This review is of a Vernazza Gaming Chair provided by Arozzi for review purposes.
Test rig for this chair: One human adult male. 6’3 (190cm), 16 Stone 5 (229 pounds, 103.8kg).
Ahhh double z’s. I love them. They put me in mind of Italy. Whether being punted along the canals of Venice, enjoying Gelato on a hot summer’s day in Florence or relaxing on the gently lapping shores of Lake Como, it’s fair to say I like Italy. Not that I’d let something like this prejudice my opinion of the latest (and most expensive) chair to be put together by the good folks over at Arozzi, but they’re off to a good start. A good name is crucial, double z’s and in this case DOUBLE! Double z’s make things even better for me.
More important than a name though, is how it feels. I’ve had some joking comments since the last chair I reviewed (the excellent AKRacing Premium V2, reviewed here) after putting a picture of a Maldives water bungalow in the review with people asking me on subsequent reviews why I don’t rate things Maldives out of 10! So to keep those people happy and to keep things fresh, we’ll put a nice picture at this point for how I feel upon initial sitting in the Vernazza.
Yes! Comfort is important. Like your favourite pair of walking boots, getting home to your super-kingsize pocket sprung with memory foam top bed after a weekend camping or taking off a pair of VR goggles after being in them for too long, the audible gasp after an extended period of discomfort when slipping into the familiar and the comfortable has probably grabbed most of us at one point in time or another. The best new products are ones which I find can make you feel at home as quickly as possible. I’ve been known to go out specifically looking for the identical model of shoes that I had before simply because trying on lots of other new pairs, they didn’t feel right. Overall then, I rate my comfort fairly highly and when it comes to spending time at your desk (which I do a lot of!) the choice of throne is an important one.
In the Box
Arozzi have sent me the red and black version of the Vernazza, it’s a handsome looking beast and doesn’t take long to put together, I’m getting to be a pro at these. After 20 minutes or so, my new chair is ready. The parts feel like they’re very well made and solidly put together, bolts are easy to find the threaded grooves and it all attaches in a very nice way.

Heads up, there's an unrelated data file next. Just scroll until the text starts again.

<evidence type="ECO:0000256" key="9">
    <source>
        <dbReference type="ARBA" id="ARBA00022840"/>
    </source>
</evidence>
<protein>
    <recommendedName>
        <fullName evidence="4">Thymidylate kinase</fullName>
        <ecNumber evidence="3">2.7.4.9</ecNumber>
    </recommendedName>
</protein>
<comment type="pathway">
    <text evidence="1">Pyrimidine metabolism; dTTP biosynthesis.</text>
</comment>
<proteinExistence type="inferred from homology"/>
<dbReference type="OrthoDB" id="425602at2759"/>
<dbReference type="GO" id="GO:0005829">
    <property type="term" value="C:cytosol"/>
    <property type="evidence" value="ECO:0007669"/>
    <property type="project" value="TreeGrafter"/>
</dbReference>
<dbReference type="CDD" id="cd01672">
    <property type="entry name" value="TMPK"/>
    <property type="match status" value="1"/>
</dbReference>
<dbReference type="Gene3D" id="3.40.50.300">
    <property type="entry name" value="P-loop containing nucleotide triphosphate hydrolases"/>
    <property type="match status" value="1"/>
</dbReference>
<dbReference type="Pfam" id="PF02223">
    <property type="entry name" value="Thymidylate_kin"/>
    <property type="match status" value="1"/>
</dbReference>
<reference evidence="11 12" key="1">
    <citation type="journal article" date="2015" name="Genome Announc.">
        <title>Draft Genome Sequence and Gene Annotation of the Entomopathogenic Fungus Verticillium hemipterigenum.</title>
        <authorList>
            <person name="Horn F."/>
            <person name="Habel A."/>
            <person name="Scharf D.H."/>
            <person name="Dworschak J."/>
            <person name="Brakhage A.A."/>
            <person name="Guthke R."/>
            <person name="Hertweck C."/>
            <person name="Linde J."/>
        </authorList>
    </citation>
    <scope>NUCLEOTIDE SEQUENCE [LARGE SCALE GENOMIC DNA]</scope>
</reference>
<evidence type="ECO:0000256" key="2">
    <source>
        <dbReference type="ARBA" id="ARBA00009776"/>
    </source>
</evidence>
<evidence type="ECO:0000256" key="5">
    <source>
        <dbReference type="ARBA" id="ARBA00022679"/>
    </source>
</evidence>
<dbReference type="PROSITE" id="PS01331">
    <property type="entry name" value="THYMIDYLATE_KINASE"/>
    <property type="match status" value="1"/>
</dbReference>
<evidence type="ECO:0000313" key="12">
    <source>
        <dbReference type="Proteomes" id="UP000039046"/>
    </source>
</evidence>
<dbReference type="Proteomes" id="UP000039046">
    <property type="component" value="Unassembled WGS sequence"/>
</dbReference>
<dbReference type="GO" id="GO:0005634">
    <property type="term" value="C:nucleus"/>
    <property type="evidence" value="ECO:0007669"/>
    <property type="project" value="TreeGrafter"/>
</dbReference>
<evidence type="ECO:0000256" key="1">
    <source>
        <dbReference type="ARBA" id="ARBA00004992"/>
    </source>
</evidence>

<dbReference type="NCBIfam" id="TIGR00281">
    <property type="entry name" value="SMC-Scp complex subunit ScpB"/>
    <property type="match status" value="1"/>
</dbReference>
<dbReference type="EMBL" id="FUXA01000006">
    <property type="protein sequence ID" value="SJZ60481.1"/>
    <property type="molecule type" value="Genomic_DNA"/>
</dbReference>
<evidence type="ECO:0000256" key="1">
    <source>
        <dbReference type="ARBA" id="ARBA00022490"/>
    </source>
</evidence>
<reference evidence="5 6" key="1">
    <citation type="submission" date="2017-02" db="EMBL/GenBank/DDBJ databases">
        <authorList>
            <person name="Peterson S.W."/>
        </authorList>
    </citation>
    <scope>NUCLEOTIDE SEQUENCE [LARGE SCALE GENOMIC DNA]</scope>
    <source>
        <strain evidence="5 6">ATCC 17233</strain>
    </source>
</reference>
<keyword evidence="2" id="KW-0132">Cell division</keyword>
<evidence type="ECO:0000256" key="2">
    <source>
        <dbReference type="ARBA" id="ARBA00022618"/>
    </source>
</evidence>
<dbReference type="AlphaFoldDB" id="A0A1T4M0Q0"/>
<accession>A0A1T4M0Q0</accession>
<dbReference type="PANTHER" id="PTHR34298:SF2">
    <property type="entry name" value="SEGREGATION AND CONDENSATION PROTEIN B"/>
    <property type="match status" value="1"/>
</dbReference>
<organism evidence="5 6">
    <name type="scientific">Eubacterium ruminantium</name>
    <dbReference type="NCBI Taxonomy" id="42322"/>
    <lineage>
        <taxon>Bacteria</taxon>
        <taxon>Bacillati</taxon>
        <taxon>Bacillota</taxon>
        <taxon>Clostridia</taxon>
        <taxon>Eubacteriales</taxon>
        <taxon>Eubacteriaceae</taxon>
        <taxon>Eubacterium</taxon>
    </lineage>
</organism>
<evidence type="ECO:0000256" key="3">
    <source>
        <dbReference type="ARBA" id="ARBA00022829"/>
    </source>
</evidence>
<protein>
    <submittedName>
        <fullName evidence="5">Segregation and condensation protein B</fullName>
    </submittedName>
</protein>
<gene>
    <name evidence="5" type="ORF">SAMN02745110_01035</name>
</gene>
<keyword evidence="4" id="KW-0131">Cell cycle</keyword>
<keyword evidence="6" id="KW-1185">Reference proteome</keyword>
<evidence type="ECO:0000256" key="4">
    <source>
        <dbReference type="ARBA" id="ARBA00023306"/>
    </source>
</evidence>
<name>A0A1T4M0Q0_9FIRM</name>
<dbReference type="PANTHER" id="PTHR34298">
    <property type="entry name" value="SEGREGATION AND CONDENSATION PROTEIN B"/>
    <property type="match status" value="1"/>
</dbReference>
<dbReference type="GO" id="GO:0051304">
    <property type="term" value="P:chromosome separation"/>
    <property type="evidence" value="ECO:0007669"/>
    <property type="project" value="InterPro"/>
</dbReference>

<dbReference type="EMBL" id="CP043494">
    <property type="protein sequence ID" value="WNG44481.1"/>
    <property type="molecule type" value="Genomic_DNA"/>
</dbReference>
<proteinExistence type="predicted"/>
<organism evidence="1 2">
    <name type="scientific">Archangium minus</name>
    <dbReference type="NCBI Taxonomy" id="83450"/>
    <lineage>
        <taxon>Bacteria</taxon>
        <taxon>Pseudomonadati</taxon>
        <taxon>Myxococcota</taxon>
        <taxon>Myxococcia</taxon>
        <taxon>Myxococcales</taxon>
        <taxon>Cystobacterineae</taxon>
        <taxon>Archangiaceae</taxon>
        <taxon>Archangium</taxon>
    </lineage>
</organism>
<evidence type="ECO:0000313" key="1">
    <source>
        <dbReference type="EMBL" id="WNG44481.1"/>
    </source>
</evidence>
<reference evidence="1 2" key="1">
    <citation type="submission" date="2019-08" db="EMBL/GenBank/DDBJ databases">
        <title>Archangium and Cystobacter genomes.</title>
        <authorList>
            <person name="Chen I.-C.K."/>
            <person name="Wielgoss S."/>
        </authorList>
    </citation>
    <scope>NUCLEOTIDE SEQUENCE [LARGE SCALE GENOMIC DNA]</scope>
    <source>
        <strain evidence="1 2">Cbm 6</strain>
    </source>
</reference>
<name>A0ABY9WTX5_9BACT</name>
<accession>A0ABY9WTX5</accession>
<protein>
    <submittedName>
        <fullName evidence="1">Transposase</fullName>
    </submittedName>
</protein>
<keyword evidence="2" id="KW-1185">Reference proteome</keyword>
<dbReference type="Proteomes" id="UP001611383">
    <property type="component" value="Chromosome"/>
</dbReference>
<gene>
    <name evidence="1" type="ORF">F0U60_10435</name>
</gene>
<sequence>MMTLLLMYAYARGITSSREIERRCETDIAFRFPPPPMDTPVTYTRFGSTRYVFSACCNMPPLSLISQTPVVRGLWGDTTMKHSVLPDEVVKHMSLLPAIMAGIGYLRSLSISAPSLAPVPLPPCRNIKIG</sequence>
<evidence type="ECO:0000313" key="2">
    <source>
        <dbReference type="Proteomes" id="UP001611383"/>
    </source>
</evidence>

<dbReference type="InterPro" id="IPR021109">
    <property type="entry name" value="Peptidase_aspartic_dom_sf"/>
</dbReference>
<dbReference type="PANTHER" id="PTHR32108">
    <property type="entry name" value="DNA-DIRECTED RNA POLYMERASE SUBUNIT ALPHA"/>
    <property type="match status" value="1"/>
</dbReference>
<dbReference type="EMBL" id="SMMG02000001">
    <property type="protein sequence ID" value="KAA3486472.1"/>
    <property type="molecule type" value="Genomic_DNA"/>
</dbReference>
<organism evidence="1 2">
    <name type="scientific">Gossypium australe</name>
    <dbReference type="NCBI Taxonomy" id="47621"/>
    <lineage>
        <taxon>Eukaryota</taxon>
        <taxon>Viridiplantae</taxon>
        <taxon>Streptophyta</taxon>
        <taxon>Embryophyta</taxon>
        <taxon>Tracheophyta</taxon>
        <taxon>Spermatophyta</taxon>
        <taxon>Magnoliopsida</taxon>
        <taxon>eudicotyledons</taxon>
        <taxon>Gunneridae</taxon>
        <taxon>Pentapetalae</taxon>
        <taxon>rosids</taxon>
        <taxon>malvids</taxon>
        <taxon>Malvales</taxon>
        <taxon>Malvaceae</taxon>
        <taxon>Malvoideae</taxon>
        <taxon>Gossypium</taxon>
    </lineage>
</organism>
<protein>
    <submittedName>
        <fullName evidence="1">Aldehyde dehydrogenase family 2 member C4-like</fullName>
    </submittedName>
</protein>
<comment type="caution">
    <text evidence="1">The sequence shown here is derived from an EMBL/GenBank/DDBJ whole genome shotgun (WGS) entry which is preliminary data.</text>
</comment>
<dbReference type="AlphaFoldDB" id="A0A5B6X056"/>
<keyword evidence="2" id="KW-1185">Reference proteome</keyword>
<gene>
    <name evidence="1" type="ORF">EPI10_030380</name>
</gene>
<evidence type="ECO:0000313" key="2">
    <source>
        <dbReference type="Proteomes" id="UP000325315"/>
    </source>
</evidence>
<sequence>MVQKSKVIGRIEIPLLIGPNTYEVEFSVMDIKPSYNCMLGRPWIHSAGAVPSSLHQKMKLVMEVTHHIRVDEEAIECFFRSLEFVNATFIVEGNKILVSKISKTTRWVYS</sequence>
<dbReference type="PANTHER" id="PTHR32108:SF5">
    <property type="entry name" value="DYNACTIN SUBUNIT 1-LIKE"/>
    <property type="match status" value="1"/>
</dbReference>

Additional to the base, wheels, gaslifts, seat and armrests and the main seat back there is also the lumbar cushion as well as a rather oddly shaped cushion for the head/neck area.
First point of note. The Vernazza, being the flagship chair in the range comes with something important which I think all chairs should come with: Multiple gaslift mechanisms in different sizes. One size fits all works for a lot of things, but it also doesn’t work for a lot of things and this is one of the key areas. I’m tall, my wife is short. If a chair is good, it should be good regardless and I’d like the option to get it without worrying if I’m too tall or short for it. Thankfully that situation is dealt with here.
Another point, on my AK Racing chair I reviewed previously, the plastic side covers get screwed into place. That doesn’t happen here, the side covers have some plastic sections jutting out which click into place when you push them in. Also another positive for me as on my old AK chair, after going on holiday over the winter and the heating in the house being low while away, the plastic cracked since the screw was holding the cover in tightly but the plastic no doubt contracted in the cold. Not the end of the world, but now I have a missing cover on the left side of the chair. These covers shouldn’t present that issue as you can’t screw them in too tightly which I guess I did on the AK.
The measurements from the Arozzi website (below) are reasonable accurate, however I found they were missing a few things I’d want to know if I was buying a chair without having tried it out in person.
The first measurement is the floor to seat height. The measurement on the website is for the taller gaslift mechanism and as mentioned previously, there is a second one for shorter people. With this in place, the height range from the floor to the base of the seat is between 31 cm and 41 cm.
I still don’t know why chair companies insist on putting measurements for the sections of the outside part which your body doesn’t touch on their sites. The next one is the top section of the seat which is how much actual space there is to sit on (front to back) so instead of the 58 cm in the picture, the top side of that comes in at 53 cm.
The final missing measurement I could think of is the inside of the seat measurement for the back height. Again, in the diagram, this is specified as 93 cm which is accurate, but of course it goes to the base of the seat so not all of that height is usable. The inside seat back height measurement comes out at 87 cm.
Other than this, the contents are well packed as you’d expect, screws are pre-installed so no worrying that you’ve lost a bag of screws and the chair comes with castor wheels. It would have been nice to see Arozzi give both castors or footpads for those on hard flooring but the wheels seem reasonably easy to settle into place without flying around my hardwood floor too much. Lockable wheels would have been better but there we go.